The following images were taken by Jim Hardy when he joined Alpha and Charlie Companies of the 2-3rd Infantry for a week on an operation in the jungles and rubber plantations outside of FSB Blackhorse and Xuan Loc in the latter part of October, 1969.  The following images and captions will form a short narrative of Hardy's time with the unit.  

 "Images bring back a lot of memories. I don't have names for many of the faces.  The photographs show the men who are still suspended in those moments, maybe forever, powerless to do anything else than try and hope."  Jim Hardy

Jim Hardy's ride out to the field to link up with Alpha and Charlie Companies operating in and near the rubber plantation.  Note the railroad tie in front of the driver to hopefully deflect any bullets or shrapnel.  Note also the GI web belt tacked on to hang smoke and frag grenades in case of enemy contact.

Jeeps from 2-3rd Infantry's "Rat Patrol."  This concept, named from the popular 1960's era television show, utilized heavily armed Jeeps with 2-3 men and M-60's that sped up and down the maze of trails and roads of the rubber plantations in Long Khanh Province, hoping to catch the NVA/VC off guard.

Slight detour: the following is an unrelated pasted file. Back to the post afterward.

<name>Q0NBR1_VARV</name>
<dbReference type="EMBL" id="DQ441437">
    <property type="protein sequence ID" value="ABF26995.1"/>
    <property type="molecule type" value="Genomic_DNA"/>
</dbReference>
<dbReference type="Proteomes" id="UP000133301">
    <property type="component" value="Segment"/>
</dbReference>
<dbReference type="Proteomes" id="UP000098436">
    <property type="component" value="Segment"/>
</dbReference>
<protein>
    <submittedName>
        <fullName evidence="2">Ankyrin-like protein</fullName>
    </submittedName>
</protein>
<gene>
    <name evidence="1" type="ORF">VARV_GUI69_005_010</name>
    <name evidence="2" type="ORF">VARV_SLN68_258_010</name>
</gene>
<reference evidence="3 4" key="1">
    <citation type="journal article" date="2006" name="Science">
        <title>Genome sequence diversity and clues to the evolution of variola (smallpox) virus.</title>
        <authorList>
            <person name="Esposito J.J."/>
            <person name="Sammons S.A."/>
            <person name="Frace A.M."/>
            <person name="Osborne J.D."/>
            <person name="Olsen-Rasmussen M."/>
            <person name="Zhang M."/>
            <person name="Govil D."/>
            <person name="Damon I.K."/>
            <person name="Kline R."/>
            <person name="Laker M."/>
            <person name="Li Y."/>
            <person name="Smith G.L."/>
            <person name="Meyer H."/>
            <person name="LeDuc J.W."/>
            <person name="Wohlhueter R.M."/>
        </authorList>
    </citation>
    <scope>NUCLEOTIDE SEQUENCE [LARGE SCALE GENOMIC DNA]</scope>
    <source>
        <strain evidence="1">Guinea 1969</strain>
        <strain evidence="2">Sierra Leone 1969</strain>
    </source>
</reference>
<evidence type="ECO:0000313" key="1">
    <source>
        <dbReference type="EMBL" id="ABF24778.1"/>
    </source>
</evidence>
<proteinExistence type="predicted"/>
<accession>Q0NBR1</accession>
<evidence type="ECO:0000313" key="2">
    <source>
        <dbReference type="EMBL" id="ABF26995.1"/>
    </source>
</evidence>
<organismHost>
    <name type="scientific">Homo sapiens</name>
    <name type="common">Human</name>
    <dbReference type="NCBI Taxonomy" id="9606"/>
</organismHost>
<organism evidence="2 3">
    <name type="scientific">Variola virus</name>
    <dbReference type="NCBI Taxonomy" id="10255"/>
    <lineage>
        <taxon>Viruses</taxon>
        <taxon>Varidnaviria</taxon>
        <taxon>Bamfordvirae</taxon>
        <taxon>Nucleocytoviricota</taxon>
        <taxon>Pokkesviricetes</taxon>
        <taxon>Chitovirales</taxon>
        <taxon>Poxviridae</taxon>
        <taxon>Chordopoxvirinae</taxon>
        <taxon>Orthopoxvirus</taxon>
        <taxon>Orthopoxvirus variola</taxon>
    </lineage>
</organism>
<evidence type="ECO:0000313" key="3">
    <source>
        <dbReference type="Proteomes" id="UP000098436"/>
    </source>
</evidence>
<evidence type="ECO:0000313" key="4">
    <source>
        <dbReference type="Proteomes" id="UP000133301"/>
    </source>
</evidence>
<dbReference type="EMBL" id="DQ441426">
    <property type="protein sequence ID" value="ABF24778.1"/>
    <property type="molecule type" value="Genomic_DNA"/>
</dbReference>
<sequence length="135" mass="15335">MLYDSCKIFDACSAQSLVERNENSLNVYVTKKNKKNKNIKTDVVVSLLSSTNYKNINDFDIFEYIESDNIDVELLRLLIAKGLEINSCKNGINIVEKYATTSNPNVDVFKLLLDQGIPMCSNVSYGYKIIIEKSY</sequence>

Lieutenant in charge of the of "Rat Patrol" detail calling in sit-rep after reaching Alpha Company somewhere in the rubber plantation.  Note that flak jackets are either worn or seen in close proximity to the rat patrol personnel as they were usually worn and extras put under the seats in case of mines and booby-traps that may be encountered.

Alpha Company preparing to move out and cover their expected zone of responsibility in the battalion's tactical area of operations.  Note that the men are beginning to get settled in to their gear, with the usual shrugging of shoulders and twisting/turning of the body so as to better settle the 60+ pounds of equipment that were often carried on patrol.

Alpha moves out on their azimuth in company column formation. Both sides of the road are covered with the officers and NCO's in the middle.  Tactical formations would depend upon the type of terrain being operated in.  In the deep jungle, the "line" formation was the usual, with one man following behind the other in something that resembled "a long green snake meandering through the bush."